I challenge the validity of the transfer of credits for the course Calculus III from Connecticut community colleges to the University of Connecticut.

Generally speaking, the standards associated with the teaching of the Calculus III (multivariable) course at Connecticut community colleges are very low. The community college classes do not teach the “essential” Fundamental Theorems of Multivariable Calculus – Gradient, Green’s, Stokes and Divergence. They are called fundamental for a reason! These four theorems set the foundation for Maxwell’s Equations.

This community college course fully transfers to the University of Connecticut as four credits. According to the UConn Academic Provost’s Office, courses that transfer must be “comparable in content, character and quality.” Clearly, Connecticut community colleges are not meeting this standard.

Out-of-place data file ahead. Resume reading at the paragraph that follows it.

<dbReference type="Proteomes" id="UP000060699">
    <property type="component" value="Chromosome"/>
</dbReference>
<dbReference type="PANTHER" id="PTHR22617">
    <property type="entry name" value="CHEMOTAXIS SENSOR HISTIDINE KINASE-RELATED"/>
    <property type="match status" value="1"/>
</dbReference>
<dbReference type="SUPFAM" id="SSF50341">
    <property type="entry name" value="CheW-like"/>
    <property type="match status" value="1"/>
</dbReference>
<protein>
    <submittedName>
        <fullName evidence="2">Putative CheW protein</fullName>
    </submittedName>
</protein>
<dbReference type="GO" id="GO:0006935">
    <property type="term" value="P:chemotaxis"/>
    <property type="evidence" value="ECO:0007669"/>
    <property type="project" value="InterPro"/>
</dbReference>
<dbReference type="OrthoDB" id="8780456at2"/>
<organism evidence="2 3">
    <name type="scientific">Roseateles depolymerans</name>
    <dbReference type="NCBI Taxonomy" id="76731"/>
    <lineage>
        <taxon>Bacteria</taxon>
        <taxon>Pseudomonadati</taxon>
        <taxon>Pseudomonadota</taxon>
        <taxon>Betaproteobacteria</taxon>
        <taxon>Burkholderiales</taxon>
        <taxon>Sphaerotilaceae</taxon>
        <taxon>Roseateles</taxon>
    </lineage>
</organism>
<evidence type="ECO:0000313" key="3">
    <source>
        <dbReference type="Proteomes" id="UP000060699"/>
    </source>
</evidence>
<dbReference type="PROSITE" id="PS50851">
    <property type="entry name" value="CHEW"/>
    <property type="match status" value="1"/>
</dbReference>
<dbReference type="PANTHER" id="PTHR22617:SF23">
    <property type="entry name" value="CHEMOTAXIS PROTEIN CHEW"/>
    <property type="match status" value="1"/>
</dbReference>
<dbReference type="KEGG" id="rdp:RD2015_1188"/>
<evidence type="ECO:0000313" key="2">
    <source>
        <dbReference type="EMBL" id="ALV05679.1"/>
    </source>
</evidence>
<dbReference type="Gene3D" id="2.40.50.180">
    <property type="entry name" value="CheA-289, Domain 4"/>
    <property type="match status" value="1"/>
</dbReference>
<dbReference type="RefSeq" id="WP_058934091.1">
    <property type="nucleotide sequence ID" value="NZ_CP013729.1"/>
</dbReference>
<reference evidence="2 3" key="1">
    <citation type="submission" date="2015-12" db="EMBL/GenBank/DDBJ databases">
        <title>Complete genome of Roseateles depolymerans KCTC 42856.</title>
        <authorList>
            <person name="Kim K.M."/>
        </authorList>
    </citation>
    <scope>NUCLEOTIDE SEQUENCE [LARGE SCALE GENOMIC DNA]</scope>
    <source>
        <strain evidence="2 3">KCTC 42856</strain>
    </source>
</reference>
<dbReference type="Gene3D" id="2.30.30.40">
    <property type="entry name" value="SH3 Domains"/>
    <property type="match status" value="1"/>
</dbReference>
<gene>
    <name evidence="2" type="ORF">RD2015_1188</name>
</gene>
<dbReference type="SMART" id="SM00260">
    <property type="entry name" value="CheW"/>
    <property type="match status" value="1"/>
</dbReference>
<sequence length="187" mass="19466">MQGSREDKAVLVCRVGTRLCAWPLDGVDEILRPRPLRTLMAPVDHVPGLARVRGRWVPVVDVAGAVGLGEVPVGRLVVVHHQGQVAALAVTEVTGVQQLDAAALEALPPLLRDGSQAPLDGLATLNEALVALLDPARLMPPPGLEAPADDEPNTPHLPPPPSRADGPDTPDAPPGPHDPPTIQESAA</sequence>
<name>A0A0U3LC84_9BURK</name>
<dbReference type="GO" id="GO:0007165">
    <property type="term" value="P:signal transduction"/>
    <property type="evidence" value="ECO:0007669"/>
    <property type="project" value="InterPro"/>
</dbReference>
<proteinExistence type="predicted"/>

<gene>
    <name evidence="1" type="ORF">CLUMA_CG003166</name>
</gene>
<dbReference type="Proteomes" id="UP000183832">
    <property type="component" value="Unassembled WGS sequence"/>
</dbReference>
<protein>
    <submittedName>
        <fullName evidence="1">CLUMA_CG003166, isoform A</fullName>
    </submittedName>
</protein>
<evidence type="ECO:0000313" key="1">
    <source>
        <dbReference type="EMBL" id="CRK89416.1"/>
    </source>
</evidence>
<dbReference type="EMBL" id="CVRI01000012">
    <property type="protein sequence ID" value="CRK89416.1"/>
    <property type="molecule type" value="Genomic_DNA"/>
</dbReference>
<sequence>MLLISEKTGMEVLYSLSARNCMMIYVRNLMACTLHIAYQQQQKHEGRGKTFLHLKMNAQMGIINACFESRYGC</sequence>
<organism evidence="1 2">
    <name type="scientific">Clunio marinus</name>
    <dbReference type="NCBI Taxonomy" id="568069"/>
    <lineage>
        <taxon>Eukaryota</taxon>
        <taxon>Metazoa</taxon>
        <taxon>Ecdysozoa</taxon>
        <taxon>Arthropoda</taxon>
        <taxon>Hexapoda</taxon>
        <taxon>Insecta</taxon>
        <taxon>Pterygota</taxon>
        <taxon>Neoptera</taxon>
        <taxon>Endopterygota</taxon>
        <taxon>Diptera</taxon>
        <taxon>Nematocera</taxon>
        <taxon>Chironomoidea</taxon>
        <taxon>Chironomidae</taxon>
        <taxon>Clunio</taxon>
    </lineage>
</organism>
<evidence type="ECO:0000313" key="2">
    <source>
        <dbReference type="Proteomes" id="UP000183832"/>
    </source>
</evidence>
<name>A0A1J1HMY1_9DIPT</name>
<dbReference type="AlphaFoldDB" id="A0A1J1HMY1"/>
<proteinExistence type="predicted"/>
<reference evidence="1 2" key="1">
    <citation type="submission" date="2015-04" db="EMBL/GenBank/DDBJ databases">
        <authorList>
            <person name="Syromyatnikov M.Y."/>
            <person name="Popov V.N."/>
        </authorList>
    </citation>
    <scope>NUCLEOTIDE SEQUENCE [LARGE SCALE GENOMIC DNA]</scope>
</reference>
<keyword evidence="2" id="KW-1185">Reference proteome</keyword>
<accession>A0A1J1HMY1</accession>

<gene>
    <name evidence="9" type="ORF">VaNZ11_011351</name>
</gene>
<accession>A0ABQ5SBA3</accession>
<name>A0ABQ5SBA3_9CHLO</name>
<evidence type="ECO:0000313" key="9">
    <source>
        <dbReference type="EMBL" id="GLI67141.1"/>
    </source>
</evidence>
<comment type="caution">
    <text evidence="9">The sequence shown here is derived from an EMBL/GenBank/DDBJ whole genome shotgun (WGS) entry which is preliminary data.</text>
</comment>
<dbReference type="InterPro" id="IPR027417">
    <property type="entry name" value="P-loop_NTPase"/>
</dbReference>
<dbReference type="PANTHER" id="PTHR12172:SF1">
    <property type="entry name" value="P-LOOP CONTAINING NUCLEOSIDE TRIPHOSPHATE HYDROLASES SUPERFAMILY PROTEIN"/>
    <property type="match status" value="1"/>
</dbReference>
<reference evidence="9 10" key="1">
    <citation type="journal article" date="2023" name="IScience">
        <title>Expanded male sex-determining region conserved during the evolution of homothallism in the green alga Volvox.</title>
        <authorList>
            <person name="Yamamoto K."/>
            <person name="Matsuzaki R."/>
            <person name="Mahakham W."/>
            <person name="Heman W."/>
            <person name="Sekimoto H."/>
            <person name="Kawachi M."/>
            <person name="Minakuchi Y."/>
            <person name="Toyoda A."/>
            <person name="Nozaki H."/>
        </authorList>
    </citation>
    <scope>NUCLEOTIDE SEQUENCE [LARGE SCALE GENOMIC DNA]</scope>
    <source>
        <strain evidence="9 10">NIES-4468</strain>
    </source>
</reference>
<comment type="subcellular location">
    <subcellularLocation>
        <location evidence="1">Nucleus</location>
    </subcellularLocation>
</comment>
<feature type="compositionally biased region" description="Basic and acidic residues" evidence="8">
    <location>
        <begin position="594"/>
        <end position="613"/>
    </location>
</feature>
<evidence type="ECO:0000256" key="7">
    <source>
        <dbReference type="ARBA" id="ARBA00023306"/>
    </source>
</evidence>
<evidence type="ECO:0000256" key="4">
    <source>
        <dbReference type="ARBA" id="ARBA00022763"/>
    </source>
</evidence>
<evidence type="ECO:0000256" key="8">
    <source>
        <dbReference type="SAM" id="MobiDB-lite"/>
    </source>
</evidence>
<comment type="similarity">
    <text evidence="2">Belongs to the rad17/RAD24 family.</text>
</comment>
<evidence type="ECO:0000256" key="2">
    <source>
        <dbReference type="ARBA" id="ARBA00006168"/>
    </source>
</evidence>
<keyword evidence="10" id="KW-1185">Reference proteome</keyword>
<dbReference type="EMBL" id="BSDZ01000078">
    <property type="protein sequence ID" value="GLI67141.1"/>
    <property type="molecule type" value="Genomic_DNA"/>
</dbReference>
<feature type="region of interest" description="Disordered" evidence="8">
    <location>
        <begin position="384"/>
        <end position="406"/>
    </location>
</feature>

I believe that students who take Calculus III at schools like Manchester Community College and Middlesex Community College and then transfer to UConn in pursuit of an Engineering or Physics degree are being set up for failure.

Our students deserve better!

View here a markup of a typical community college Final Exam.

I ask that students, parents and taxpayers contact your local community college and ask this question:

“With respect to the course calculus III (multivariable), are the Fundamental Theorems of Multivariable Calculus (Gradient, Green’s, Stokes and Divergence) being taught, and, if not, why not?”

Steven J. Toce of Willington is a retired engineering consultant (fiber optics) who has taught all levels of undergraduate math through to Differential Equations at UConn, MCC, MxCC, NVCC, Capital CC and in Boone, IA.

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